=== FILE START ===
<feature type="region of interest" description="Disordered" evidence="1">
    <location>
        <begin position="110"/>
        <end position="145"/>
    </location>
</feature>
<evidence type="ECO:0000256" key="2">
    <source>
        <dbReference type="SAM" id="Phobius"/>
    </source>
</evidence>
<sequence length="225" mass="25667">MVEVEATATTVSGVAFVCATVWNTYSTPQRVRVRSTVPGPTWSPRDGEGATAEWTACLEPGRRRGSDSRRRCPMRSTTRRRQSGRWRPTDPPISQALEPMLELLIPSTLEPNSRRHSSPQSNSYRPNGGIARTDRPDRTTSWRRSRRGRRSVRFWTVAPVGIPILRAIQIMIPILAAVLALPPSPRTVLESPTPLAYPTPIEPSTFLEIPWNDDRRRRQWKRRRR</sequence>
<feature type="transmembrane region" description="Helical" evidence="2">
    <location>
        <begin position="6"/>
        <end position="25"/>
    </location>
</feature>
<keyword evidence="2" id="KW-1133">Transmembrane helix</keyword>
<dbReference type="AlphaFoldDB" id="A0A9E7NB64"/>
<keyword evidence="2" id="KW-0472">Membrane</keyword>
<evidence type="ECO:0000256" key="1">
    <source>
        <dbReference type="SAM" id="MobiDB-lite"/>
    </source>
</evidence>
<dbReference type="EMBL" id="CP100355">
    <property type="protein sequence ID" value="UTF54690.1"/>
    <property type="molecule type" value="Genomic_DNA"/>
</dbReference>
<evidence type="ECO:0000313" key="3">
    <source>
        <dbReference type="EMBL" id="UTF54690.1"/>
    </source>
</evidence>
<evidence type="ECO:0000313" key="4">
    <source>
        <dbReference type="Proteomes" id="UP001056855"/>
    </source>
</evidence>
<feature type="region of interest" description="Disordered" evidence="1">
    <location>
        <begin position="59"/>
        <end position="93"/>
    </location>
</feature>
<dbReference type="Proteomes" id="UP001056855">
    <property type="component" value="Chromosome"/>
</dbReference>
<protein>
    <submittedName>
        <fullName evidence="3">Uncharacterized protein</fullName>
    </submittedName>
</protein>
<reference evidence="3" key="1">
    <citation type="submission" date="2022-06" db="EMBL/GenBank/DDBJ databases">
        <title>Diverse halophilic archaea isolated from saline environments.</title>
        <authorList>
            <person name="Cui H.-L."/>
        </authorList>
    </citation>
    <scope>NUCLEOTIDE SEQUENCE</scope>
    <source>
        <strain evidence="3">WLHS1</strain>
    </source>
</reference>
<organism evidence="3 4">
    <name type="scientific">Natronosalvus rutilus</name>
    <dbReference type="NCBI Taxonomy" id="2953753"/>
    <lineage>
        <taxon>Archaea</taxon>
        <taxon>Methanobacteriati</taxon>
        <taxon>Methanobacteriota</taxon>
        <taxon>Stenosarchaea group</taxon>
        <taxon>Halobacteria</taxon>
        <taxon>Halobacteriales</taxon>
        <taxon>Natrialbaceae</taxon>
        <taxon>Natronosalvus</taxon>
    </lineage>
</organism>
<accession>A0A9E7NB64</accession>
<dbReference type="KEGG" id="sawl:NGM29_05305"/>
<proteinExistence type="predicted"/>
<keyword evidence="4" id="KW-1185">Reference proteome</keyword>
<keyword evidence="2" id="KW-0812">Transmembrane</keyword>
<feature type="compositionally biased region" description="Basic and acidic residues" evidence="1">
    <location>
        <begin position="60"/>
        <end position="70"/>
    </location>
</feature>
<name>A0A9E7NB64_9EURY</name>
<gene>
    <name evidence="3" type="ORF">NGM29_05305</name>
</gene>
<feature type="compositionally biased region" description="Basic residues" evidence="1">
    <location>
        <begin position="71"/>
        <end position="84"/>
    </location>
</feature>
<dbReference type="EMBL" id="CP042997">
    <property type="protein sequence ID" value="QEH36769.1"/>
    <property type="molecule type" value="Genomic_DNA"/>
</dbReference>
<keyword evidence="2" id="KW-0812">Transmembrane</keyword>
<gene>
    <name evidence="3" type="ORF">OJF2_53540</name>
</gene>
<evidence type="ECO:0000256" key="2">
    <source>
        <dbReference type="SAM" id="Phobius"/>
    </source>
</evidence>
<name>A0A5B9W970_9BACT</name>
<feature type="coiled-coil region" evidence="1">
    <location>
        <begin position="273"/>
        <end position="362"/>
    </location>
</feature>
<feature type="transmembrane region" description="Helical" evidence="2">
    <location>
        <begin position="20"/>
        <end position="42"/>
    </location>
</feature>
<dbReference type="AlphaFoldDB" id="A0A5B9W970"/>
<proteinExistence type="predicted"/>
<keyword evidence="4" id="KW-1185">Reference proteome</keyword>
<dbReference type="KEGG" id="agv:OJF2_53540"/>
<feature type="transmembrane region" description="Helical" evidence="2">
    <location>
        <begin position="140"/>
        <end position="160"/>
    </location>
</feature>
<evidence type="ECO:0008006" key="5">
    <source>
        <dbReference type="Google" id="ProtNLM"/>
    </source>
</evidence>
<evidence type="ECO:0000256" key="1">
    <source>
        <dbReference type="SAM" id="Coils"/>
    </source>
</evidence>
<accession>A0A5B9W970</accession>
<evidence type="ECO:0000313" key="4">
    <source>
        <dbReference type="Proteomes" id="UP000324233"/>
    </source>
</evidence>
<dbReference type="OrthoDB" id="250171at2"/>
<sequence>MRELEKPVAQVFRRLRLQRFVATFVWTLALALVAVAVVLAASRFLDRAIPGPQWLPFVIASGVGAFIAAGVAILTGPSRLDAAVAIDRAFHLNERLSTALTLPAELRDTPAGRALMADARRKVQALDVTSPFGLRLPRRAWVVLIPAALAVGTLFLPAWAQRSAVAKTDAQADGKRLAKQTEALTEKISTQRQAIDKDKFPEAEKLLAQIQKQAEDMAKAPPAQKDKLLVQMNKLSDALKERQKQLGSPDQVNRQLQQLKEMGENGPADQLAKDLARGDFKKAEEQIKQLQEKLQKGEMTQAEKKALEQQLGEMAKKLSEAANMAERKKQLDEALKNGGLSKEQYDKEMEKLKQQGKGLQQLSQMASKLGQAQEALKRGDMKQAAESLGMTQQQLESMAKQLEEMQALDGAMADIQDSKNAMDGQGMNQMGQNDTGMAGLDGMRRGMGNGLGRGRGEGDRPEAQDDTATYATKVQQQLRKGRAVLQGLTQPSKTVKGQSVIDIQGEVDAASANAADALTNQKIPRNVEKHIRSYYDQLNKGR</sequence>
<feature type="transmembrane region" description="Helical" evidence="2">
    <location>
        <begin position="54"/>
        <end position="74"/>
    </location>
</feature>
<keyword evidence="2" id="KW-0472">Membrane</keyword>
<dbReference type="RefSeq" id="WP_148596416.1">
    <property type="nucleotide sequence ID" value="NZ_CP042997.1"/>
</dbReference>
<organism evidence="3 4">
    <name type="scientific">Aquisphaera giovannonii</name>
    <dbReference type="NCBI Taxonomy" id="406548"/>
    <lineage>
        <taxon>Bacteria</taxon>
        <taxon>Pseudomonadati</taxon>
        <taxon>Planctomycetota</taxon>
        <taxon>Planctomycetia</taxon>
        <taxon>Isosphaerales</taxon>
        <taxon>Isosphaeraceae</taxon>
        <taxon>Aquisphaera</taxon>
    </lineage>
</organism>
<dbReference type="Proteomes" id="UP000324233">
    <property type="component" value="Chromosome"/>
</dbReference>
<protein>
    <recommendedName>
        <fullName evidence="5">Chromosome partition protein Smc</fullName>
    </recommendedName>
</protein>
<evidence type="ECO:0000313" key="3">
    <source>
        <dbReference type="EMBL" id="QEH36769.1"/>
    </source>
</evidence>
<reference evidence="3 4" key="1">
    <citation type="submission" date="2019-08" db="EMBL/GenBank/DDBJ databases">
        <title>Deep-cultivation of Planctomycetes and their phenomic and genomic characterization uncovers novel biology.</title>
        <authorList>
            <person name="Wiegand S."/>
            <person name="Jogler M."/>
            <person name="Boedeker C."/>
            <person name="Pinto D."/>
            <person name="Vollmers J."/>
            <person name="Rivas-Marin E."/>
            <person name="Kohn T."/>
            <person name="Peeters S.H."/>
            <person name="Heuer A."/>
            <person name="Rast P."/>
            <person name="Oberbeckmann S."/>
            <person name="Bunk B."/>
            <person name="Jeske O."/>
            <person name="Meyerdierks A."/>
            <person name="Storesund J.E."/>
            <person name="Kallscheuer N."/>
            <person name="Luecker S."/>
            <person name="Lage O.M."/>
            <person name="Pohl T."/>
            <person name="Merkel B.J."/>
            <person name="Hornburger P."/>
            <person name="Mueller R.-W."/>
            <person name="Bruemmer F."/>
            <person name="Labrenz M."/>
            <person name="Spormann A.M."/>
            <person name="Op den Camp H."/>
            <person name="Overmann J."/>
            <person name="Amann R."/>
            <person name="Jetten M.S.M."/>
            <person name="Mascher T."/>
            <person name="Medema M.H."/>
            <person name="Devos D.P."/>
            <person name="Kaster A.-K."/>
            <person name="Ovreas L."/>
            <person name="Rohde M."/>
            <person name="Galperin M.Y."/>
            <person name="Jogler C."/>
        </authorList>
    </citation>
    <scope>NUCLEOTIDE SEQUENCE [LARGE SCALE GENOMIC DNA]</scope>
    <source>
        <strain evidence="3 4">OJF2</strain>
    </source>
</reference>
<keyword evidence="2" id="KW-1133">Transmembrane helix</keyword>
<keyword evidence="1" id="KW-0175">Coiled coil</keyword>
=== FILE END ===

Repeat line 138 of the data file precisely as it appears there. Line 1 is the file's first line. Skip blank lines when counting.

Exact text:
<evidence type="ECO:0008006" key="5">